A Day in March:

What DO we do all day long? Every day is different—it’s one reason we like what we do! But here is one day in March, with the help of a lot of people: Saturday, March 10, 2018.
I always check the weather first: Clear and sunny, low of 29, going up to 44 today, still plenty of snow on the ground from the March 7 nor’easter (winter storm Quinn—did I know before that storms are named as well as hurricanes?), but starting to melt.
5:30 am - Bring market truck to barn loading area. Prepare market aprons and Fitler share list. 5:45 - Roll carts with produce out of storage and start loading truck 6:25- Finish loading. Double check that everything is on the truck: donuts (very important! Especially since we’ve forgotten them once or twice….), supply boxes, flowers, non-refrigerated produce, meat shares…check! Off they go to Philadelphia 6:30 - Bake and prep pies, bread, muffins, and donuts for the farm market. 8:00 -Start bringing carts out from cold storage. Set up produce displays. Bring baked g…

March is Women's History Month

In Honor of Women’s History Month In addition to honoring those women who have changed the world, I think it is important to honor those women who have been so important in our individual lives. I present to you Rachel Louise Rotthouse, who married John Coleman Webster, Jr., my grandmother.
Born in 1908, Rachel grew up on Cherrywood Farm located just off Concord Pike, in the area now known as Blue Rock Manor. Her grandparents immigrated from Germany, and her father was the first born in the United States in 1879. Rachel attended the one-room, multi-grade school on Concord Pike, and learned all about farming. She learned how to make cheese and sausage, how to plant and harvest, how to preserve the harvest for the long winter months.She always loved reading and learning, and Rachel became the teacher in that one-room school.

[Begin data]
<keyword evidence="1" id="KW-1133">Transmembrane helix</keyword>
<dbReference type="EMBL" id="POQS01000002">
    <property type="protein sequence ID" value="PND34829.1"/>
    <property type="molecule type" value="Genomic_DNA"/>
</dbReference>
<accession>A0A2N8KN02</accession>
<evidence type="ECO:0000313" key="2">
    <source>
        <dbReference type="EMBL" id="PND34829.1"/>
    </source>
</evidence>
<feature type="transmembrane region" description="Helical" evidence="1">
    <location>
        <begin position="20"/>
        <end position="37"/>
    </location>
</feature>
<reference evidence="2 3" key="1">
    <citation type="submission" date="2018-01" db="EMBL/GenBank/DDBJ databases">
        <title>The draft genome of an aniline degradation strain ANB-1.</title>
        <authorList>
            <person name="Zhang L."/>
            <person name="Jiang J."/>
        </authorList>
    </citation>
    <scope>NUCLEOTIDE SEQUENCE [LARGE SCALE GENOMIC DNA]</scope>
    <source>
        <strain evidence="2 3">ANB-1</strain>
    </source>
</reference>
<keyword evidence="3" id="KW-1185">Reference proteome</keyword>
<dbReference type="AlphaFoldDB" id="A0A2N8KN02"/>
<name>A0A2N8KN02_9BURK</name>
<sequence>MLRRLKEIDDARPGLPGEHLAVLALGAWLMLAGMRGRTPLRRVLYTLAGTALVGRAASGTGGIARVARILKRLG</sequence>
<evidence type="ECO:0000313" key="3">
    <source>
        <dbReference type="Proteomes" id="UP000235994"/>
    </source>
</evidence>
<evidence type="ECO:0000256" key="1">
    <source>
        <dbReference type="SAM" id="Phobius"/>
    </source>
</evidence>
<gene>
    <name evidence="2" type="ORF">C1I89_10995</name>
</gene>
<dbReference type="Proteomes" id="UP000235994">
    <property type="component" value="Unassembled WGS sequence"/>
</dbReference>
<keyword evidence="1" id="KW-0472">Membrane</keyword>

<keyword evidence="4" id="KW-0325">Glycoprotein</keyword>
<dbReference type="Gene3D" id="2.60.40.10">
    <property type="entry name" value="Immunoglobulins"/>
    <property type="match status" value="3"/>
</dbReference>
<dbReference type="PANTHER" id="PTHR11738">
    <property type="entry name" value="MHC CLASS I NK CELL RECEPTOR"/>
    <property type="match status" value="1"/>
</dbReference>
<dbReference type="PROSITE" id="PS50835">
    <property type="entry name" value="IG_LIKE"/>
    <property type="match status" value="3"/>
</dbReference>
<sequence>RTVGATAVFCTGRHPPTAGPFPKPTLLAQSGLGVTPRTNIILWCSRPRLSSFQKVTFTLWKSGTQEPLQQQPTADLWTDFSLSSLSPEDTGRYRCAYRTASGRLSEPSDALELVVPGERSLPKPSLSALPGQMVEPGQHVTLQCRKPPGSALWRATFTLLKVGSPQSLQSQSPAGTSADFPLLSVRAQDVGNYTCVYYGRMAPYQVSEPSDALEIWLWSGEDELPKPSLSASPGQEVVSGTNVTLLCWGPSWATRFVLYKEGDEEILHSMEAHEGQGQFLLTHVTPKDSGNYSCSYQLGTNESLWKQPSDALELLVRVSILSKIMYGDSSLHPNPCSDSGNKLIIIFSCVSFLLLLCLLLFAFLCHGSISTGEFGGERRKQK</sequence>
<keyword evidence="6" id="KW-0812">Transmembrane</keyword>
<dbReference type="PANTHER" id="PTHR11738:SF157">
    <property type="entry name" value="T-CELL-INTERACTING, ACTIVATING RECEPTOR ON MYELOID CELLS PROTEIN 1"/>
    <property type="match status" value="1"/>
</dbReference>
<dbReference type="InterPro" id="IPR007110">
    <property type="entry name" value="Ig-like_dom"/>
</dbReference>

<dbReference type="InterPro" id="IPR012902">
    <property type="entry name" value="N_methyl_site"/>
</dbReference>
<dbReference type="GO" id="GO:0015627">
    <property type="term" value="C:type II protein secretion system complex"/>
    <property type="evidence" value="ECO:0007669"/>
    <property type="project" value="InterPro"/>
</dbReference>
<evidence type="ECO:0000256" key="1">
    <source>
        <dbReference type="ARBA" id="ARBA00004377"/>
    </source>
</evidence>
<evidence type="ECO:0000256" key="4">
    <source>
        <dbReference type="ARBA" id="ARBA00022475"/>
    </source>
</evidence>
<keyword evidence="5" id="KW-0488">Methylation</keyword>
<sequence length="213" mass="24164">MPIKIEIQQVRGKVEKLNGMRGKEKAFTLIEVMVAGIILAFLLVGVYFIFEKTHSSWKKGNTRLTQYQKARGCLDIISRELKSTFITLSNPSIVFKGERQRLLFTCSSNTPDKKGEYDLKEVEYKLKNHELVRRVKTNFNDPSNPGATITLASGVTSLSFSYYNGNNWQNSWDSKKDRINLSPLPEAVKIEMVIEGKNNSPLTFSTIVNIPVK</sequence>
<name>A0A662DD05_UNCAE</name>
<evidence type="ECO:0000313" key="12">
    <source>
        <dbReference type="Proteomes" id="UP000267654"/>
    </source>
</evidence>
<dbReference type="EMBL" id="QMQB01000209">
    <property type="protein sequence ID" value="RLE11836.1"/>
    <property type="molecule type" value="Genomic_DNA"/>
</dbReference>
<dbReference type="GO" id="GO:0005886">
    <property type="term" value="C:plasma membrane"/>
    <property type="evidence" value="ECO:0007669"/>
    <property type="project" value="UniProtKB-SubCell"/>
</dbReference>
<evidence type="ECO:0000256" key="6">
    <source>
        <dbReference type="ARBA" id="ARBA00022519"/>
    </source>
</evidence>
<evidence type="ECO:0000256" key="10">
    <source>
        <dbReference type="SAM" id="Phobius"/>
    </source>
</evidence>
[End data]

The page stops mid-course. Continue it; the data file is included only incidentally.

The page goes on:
Rachel caught the eye of a young farmer, John Webster, and he talked her into marrying him in 1924. She moved into the large farmhouse with his parents. The kitchen w…

Connecting with Connections

The Connections class at the Academy of Lifelong Learning connects the community with a wide variety of speakers, from healthcare to politics, clinics to …farms! I was honored to be asked to speak to the Connections class on February 21 about Highland Orchards and our CSA (Community Supported Agriculture) program. Two of our customers were instrumental in asking me to present to the class. Of course, I selected a winter time slot, when we are a bit slower. I remember wondering if they had a snow date. Not to worry this year; February 21 was 75 degrees!
Wacky weather makes a great introduction to a talk about farming, and we had a great time. So many in the class have been long-time residents of northern Delaware and were familiar with the changes in population and eating that I presented. A little history of the farm and the way that farming has changed over the past 100 years brought into focus the fact that farming is a business. The CSA program was new to many, and the class’s curi…

What do we do in February?

“As the day begins to lengthen, so the cold begins to strengthen.” (From The Old Farmers Almanac) February is traditionally the snowiest month for us. Of course, this year, the weather has not been typical. 70 degrees in February! Good Ol' Mother Nature. If she decided that winter is over, we'll be fine. It's the 70 degrees back to freezing swings that we worry about.